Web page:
Embodied energy - sometimes referred to as 'embedded energy' - is the energy used (and therefore the CO2 emissions) in manufacturing, packaging and transporting a product, material or service. So when calculating the CO2 savings from a new energy-efficient product such as a boiler or washing machine, its embodied energy needs to be taken into account. Usually the energy saved in use will quickly compensate for the embodied energy, but in some cases - such as small urban wind turbines - it may be that a product will use more energy in its manufacture than it will save across its lifetime.
Emissions are the CO2 (and other greenhouse gases) produced by energy use, usually calculated and stated as an annual tally: also referred to as your carbon footprint. Your personal emissions can be direct - such as the gas you personally use to heat your home or the petrol you burn to power your car - or indirect - meaning the energy use that has gone into the products or services you buy. The latter, such as the emissions caused by the manufacture of your new TV, or the packaging your food comes in, are also referred to as embodied emissions.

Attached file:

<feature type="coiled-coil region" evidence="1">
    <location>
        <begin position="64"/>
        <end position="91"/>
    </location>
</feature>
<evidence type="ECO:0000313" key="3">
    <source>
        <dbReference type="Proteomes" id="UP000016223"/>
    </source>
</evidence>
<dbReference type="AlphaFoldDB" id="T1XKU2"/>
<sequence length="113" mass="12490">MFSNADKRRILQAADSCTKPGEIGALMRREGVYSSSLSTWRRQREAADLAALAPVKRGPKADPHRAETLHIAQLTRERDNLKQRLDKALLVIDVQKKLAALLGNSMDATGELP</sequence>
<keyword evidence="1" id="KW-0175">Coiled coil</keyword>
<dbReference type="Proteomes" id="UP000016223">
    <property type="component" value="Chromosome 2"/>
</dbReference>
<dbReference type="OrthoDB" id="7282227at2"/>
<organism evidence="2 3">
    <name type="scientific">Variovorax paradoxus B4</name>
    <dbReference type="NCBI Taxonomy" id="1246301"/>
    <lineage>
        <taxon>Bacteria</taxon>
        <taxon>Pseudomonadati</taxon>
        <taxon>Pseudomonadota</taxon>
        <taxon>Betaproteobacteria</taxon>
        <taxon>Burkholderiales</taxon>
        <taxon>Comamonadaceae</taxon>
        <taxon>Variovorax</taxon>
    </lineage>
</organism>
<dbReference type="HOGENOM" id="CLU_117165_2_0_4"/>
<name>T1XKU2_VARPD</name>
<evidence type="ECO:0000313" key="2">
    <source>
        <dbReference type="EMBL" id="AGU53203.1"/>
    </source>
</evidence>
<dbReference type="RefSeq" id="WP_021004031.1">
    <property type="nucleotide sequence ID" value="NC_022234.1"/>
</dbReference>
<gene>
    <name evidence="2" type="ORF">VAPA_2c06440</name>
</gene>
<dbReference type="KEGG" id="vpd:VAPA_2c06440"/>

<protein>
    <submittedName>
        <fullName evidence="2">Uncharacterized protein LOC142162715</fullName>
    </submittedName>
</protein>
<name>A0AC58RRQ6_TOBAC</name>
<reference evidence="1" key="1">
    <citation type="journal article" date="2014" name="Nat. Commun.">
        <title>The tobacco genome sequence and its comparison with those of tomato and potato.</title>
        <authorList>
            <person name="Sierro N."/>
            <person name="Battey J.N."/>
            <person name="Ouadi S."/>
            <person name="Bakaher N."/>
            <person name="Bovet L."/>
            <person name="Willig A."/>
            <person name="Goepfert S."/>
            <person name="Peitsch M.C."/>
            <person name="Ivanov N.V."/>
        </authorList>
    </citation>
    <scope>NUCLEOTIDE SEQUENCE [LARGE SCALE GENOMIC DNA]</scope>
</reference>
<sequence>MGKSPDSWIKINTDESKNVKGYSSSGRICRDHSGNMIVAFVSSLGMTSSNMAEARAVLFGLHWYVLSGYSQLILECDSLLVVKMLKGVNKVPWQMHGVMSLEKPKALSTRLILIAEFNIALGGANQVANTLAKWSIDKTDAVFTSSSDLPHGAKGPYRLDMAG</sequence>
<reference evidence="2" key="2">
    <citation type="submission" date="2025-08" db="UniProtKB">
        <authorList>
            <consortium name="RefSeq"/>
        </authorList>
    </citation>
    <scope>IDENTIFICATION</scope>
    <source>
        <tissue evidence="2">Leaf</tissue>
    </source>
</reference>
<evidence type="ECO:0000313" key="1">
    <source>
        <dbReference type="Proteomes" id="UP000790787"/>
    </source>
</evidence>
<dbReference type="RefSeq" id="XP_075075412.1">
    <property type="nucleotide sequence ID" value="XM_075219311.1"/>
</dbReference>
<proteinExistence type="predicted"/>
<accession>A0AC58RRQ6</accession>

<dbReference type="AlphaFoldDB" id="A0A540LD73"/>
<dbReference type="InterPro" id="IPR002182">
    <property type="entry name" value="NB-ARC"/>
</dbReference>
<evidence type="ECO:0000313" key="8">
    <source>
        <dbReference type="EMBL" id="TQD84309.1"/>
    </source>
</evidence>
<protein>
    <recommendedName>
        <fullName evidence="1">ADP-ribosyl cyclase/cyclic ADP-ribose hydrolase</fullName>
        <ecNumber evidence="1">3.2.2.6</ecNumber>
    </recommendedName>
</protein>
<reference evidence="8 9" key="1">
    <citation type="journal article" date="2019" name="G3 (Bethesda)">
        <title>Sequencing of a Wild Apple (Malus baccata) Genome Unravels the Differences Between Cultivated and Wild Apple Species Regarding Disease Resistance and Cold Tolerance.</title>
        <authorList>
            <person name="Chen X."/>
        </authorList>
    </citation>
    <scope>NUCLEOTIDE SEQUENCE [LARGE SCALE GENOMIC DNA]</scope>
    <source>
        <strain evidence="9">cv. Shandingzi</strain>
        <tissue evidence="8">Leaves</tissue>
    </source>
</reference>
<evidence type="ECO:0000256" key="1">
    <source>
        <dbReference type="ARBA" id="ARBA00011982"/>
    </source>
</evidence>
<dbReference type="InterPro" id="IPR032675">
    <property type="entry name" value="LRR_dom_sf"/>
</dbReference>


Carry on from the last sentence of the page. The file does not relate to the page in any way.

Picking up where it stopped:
Fossil fuels
Fossil fuels are the deposits of crude oil, natural gas and coal formed by the decay, over millions of years, of organic material (plants, trees animals and bacteria). Because the combustion of fossil fuels releases carbon that has been out of the natural carbon cycle for so long (unlike with living or more recently dead organic matter, known as biomass) it affects the balance between stored carbon and carbon present in the atmosphere as CO2, a greenhouse gas.
Planning permission
Planning permission is consent, usually from a local council, to build on land, or change the use of land or buildings. Significant structural change, such as that often associated with microgeneration projects, is likely to require planning permission. Changes to listed buildings require additional, separate consent.
Solar energy
Energy derived from the sun's rays.
Solar energy
Energy derived from the sun's rays.
Solar water heater
A solar water heater uses the energy of the sun directly to heat a fluid that is fed into your hot water tank, meaning your boiler has less work to do (and requires less energy) to get your hot water to the required temperature. navigation